Last reviewed 13 May 2020

Latest Office of National Statistics (ONS) data on COVID-19 related deaths by ethnic group have revealed that black men and women are four times more likely to die from the virus.

The data revealed disproportionate COVID-19 mortality rates for people from Black, Asian and minority ethnic (BAME) backgrounds, particularly black men and women who are over four times more likely to die than white people. These figures add to a trend among healthcare workers in which more than 90% of doctors who have died have come from a BAME background.

The findings have prompted calls from the British Medical Association (BMA) for urgent action to protect members of the BAME community, those working on the front line, key workers, and the wider community.

The Government confirmed that it will launch a formal review into the disproportionate impact of Coronavirus on people from BAME backgrounds, with NHS bosses tasked to consider the evidence that BAME patients are more likely to die from COVID-19.

Health Secretary Matt Hancock announced at a Downing Street briefing: "We have seen, both across the population as a whole but in those who work in the NHS, a much higher proportion who've died from minority backgrounds and that really worries me. I pay tribute to the work they've done, including those who were born here, moved here, and given that service to the NHS. It's a really important thing that we must try to fully understand."

In response to the Public Health England (PHE) announcement of a formal review, Royal College of General Practitioners (RCGP) Chair Professor Martin Marshall said: "We are aware that COVID-19 mortality rates among the BAME community have been disproportionate – and it's vital we understand why this is. The four GPs who have sadly died as a result of COVID-19 were all from the BAME community, and we thank them for their service to the NHS and express our sympathies to their loved ones.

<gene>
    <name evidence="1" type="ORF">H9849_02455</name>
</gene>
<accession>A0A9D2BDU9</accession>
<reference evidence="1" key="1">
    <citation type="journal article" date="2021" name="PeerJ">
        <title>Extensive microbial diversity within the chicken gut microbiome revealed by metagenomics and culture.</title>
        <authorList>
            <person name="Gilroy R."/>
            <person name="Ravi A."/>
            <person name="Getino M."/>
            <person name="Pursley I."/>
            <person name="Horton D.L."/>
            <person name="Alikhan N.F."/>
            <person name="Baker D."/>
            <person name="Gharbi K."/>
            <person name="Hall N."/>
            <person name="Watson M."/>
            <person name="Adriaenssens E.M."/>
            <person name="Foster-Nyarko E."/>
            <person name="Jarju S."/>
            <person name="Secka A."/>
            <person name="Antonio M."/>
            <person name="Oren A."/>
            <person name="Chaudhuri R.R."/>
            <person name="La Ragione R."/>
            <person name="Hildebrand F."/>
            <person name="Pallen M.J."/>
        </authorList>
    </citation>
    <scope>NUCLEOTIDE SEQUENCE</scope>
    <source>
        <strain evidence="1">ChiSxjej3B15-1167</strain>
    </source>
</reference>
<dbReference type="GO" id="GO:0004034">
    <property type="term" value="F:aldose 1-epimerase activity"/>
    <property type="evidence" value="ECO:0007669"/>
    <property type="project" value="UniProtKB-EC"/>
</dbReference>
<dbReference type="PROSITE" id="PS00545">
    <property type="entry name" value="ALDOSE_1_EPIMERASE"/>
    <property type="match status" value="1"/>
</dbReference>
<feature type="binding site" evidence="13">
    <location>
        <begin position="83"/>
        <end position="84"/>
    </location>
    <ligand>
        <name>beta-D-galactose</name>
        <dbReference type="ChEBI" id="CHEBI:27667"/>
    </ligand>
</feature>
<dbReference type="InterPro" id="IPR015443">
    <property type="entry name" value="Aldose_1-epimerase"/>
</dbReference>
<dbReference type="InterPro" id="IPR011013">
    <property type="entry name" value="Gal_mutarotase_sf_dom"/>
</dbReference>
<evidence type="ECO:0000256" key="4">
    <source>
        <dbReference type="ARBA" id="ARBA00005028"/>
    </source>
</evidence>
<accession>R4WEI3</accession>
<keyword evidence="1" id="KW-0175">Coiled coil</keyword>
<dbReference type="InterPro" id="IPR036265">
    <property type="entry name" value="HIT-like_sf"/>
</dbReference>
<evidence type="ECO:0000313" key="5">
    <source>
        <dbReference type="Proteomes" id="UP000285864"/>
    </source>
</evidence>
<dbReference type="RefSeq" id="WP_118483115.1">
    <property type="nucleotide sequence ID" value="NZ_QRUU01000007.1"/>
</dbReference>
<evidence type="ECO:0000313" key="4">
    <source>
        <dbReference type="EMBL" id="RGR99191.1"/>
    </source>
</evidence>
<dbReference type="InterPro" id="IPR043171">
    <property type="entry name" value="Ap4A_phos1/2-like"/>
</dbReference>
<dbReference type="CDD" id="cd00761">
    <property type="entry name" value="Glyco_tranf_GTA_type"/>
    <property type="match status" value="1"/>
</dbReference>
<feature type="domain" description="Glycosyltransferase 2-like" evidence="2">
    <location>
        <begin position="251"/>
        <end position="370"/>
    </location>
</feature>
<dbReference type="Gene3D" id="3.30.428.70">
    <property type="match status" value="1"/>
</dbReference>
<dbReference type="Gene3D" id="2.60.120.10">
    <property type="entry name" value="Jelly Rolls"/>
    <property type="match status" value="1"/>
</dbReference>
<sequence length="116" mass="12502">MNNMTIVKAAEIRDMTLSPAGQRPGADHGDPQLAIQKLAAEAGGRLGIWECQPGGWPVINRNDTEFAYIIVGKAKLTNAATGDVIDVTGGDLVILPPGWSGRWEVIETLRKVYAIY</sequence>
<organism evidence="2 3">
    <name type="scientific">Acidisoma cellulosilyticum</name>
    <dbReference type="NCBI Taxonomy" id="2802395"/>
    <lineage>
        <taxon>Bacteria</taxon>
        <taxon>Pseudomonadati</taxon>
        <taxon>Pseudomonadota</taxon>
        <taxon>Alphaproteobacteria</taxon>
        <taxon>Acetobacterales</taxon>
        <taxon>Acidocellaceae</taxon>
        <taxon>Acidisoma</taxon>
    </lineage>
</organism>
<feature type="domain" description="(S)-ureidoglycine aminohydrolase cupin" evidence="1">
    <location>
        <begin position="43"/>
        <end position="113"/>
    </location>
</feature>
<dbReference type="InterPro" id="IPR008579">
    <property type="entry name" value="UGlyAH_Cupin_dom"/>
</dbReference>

"We're keen to understand this trend and therefore we welcome Public Health England's review into the COVID-19 mortality rates among the BAME community for both patients and healthcare professionals alike. Currently guidance is the same across all ethnicity groups and communities. As a profession that is guided by evidence we must wait for recommendations from this review to come to light before deciding how best to address concerns here. With this in mind we would urge PHE to act swiftly in this regard."

BMA Council Chair Dr Chaand Nagpaul said the latest ONS statistics were further evidence of the "shockingly disproportionate" impact of COVID-19 on the BAME community. He said the data were "deeply worrying" and highlighted "the importance of ensuring that urgent action is taken to protect members of the BAME community, those working on the front line, key workers, and indeed the wider community."

He added: “While this analysis highlights the much broader issue of inequalities in our society, there is still an unexplained part of the difference in mortality rates that needs more detailed investigation.

“Crucially, it is important that people from BAME communities working in healthcare and key worker roles have the adequate protection they need and are effectively risk assessed. The need to protect those from BAME communities is also an important consideration as the Government looks to ease the lockdown.”